They're both perfectly natural. Arguably some people might think the what version is more appropriate when the speaker is specifically interested in knowing what the weather actually is (or perhaps will be, later in the day).
Conversely, the how version might be more likely if what the speaker wants to know is how the addressee feels about the weather.
Expanding on the above, I suspect the "frequency of occurrence" of the how version (relative to the what version) would be higher in the context of telephone calls. If you're talking to someone who's far enough away that "their" weather is likely to be different to whatever you're currently experiencing, you'd have more reason to ask what they think of their weather.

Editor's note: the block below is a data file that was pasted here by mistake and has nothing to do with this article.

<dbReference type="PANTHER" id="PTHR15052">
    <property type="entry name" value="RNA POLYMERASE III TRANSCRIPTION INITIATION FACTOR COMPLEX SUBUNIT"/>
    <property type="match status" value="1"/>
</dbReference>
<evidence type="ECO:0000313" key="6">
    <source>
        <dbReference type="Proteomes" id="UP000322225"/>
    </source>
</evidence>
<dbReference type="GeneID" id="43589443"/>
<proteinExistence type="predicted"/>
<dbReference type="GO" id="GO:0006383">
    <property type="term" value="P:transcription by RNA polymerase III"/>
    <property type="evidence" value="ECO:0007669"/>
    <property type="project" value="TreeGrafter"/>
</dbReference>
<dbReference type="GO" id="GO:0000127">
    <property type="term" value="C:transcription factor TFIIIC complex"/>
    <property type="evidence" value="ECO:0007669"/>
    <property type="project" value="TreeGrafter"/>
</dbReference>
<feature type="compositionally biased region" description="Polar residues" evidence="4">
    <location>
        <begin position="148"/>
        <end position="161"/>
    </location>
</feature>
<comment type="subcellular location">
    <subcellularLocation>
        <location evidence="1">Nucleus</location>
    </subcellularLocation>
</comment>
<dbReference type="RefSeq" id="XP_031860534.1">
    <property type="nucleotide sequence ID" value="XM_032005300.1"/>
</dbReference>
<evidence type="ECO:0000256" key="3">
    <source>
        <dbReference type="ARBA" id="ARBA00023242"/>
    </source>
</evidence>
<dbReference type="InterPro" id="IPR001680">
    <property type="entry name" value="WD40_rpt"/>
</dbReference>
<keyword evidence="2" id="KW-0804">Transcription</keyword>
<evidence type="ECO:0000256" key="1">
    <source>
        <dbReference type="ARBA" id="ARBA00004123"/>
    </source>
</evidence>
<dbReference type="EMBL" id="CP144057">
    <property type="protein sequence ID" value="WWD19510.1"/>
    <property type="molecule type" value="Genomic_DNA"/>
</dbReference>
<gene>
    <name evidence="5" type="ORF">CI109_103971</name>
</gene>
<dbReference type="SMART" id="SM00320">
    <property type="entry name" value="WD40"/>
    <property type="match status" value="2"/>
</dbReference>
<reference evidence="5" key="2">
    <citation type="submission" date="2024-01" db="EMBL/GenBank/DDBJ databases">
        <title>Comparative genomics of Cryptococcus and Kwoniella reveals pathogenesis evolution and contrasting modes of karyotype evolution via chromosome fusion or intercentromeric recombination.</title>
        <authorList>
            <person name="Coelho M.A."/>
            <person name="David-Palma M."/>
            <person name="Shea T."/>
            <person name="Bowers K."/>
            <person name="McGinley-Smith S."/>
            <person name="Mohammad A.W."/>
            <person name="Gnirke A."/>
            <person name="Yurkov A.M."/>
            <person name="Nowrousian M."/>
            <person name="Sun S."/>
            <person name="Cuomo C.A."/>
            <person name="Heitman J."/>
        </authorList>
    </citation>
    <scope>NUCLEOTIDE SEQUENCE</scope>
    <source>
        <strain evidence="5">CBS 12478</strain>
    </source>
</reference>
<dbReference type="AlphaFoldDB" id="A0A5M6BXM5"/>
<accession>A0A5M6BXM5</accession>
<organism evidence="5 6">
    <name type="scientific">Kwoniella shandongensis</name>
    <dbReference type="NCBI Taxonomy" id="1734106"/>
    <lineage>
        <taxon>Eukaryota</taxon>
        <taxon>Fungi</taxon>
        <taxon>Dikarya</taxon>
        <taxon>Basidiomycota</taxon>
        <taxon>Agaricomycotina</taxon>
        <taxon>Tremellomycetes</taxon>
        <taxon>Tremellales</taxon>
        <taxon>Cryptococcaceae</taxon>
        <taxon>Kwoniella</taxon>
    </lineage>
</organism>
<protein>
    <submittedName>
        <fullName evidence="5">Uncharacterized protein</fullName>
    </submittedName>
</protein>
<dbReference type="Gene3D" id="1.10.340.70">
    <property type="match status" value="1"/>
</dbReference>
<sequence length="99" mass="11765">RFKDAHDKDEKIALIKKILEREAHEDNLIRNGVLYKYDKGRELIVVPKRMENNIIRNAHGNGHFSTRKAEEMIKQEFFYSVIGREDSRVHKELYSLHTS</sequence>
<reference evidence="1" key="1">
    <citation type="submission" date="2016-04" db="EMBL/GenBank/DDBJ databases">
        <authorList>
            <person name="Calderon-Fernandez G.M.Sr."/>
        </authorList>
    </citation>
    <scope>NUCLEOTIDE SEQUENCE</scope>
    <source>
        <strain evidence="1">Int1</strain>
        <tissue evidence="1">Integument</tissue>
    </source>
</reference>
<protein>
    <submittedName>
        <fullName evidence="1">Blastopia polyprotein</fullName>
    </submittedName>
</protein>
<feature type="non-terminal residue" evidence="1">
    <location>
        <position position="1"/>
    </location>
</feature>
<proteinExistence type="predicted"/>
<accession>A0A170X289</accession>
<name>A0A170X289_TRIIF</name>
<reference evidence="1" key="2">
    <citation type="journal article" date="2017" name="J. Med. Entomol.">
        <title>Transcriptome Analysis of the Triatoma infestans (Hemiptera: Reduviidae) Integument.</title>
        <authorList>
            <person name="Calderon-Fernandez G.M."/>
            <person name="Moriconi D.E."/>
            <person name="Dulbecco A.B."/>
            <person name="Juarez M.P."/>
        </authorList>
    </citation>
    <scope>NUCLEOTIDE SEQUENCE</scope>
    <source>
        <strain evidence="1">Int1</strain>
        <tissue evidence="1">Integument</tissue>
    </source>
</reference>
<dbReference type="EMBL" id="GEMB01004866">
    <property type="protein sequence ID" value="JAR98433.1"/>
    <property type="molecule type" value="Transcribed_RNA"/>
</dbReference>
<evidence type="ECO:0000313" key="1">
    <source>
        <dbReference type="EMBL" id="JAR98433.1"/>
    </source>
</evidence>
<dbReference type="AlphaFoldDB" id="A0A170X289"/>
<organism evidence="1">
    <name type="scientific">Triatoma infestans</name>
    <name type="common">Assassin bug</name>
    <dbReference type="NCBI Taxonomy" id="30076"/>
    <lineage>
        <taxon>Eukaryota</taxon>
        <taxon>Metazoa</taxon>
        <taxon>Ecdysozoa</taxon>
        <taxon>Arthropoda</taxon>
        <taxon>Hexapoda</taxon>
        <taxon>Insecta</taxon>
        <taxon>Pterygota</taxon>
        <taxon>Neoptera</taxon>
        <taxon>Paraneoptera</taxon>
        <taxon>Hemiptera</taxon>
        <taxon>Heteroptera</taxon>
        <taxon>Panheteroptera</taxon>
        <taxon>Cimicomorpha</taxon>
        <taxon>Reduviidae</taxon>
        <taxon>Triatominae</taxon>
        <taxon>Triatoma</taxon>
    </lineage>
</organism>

But if you're talking to someone who's actually with you, you probably wouldn't be asking what the current state of the weather is (you can see as well as them whether it's raining or not). And if you're asking What is the weather [forecast for] today?, that would rarely be phrased using how.